Estée Lauder tests the limits of frequent price hikes in China

    Estée Lauder is expected to implement a 10% to 20% price hike in China on July 1, possibly colliding with rising cost-consciousness and surging domestic beauty brands.
    Will Estée Lauder's latest round of price increases hamper its ongoing turnaround in China? Image: Getty Images
      Published   in Beauty

    Following the lead of brands such as Van Cleef & Arpels and rivals like L’Oréal Group, luxury powerhouse Estée Lauder is expected to implement a price hike of 10% to 20% on July 1, according to Chinese-language media. This increase, which would reportedly impact more than 500 popular products across portfolio brands like La Mer, MAC, Bobbi Brown, and Jo Malone, follows a similar adjustment earlier this year, raising concerns about its impact on market performance.

    The rumored price hike follows a muted turnaround in Estée Lauder's financial metrics. For the 2023 fiscal year, Estée Lauder saw a 10% decline in net sales to $15.9 billion, with net profits plummeting by 58% to $1.01 billion. In the first three quarters of the 2024 fiscal year, however, Estée Lauder reported a 5% increase in global net sales and a 3% increase in net sales in the Asia-Pacific region, led by Hong Kong, mainland China, and Japan.

    However, Estée Lauder’s turnaround could be crimped in the year ahead by frequent price increases, with the company citing increased raw material costs and other operational expenses. This means the beauty giant is testing the limits on how high imported brands – even in the luxury segment – can go in an increasingly price-conscious China market.

    Jiang Han, a senior researcher at Pangu Think Tank, notes that maintaining a high-end image through price hikes can backfire. While it might reinforce brand prestige, it doesn't guarantee improved sales, particularly when consumers prioritize cost-effectiveness. Jiang emphasizes the need for brands to focus on product innovation, quality control, and targeted marketing to resonate with local consumers.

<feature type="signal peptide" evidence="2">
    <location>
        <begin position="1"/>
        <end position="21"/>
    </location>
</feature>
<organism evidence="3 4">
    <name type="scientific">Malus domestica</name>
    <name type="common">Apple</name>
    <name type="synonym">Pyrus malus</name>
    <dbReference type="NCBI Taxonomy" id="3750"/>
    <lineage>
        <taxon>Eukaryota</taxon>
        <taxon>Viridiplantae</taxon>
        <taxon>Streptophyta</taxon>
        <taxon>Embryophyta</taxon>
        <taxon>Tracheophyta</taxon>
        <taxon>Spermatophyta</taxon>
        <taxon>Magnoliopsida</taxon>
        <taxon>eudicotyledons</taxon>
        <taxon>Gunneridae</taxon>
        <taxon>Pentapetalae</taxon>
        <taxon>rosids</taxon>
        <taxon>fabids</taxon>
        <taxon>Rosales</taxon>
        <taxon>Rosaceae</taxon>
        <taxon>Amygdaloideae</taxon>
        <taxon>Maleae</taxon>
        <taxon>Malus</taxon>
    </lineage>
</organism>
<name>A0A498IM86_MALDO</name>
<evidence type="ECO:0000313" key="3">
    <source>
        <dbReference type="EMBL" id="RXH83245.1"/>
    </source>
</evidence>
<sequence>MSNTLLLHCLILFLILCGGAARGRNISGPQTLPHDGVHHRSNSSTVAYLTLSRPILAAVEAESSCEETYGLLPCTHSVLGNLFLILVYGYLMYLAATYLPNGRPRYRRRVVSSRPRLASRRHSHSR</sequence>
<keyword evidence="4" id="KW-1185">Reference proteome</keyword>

This is particularly true given the increasing demand for domestic cosmetics brands in China. According to Ai Media Consulting, China's cosmetics market grew by 6.4% in 2023 to approximately 516.9 billion RMB ($78.2 billion), with domestic brands gaining significant market share by offering high-quality products at competitive prices. China-market success is also fueling the increasingly global ambitions of home-grown brands like Florasis, which recently opened its first European outpost in Paris.

    While price increases may help to offset rising material costs or outpace inflation, they threaten to dent consumer loyalty, especially in China. As Jiang explains, "For Chinese consumers, value for money is more important than price alone," adding that they “seek a balance between price and quality."

    Estée Lauder's approach mirrors recent luxury market price hikes. Van Cleef & Arpels, for example, increased prices on items like its popular Alhambra bracelet by around 11% in China on May 31. The 18K gold and carnelian Alhambra bracelet rose from 36,700 RMB ($5,068) to 40,800 RMB ($5,634), while the 18K rose gold model with diamond and mother-of-pearl jumped to 123,000 RMB ($17,003) from 111,000 RMB ($15,344).

    Ultimately, Estée Lauder could find that Chinese consumers hit their limit with price hikes when enacted too frequently. According to Chinese-language media, the company implemented two rounds of price increases in 2023, one in January and another in July, with increments ranging from 10% to 30%. This appears to continue along the same lines in 2024, reflecting the company's struggle to balance costs and revenues.

    However, industry experts argue that regular price changes are no sustainable solution, particularly in China. Jiang points out that international brands must adapt to an increasingly competitive market in which domestic brands are rapidly gaining ground.

    "High-end beauty brands need a comprehensive strategy that includes product development, quality control, and localized marketing to stand out," Jiang says. "Relying solely on price hikes could alienate price-sensitive consumers who are already exploring alternatives."

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